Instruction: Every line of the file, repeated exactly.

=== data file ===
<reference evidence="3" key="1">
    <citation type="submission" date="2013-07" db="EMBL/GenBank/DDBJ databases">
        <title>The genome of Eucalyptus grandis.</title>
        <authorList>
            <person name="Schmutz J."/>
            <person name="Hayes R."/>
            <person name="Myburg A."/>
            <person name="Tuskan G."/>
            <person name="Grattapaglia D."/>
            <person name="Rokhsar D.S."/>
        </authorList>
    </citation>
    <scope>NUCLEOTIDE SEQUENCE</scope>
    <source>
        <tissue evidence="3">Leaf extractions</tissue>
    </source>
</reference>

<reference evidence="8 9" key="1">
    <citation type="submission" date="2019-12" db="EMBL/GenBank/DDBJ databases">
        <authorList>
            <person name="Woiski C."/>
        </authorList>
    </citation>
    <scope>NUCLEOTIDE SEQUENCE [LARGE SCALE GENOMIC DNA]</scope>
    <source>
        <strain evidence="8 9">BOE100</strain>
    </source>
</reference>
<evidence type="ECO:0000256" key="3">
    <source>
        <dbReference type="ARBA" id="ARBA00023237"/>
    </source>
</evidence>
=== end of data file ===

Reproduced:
<reference evidence="3" key="1">
    <citation type="submission" date="2013-07" db="EMBL/GenBank/DDBJ databases">
        <title>The genome of Eucalyptus grandis.</title>
        <authorList>
            <person name="Schmutz J."/>
            <person name="Hayes R."/>
            <person name="Myburg A."/>
            <person name="Tuskan G."/>
            <person name="Grattapaglia D."/>
            <person name="Rokhsar D.S."/>
        </authorList>
    </citation>
    <scope>NUCLEOTIDE SEQUENCE</scope>
    <source>
        <tissue evidence="3">Leaf extractions</tissue>
    </source>
</reference>

<reference evidence="8 9" key="1">
    <citation type="submission" date="2019-12" db="EMBL/GenBank/DDBJ databases">
        <authorList>
            <person name="Woiski C."/>
        </authorList>
    </citation>
    <scope>NUCLEOTIDE SEQUENCE [LARGE SCALE GENOMIC DNA]</scope>
    <source>
        <strain evidence="8 9">BOE100</strain>
    </source>
</reference>
<evidence type="ECO:0000256" key="3">
    <source>
        <dbReference type="ARBA" id="ARBA00023237"/>
    </source>
</evidence>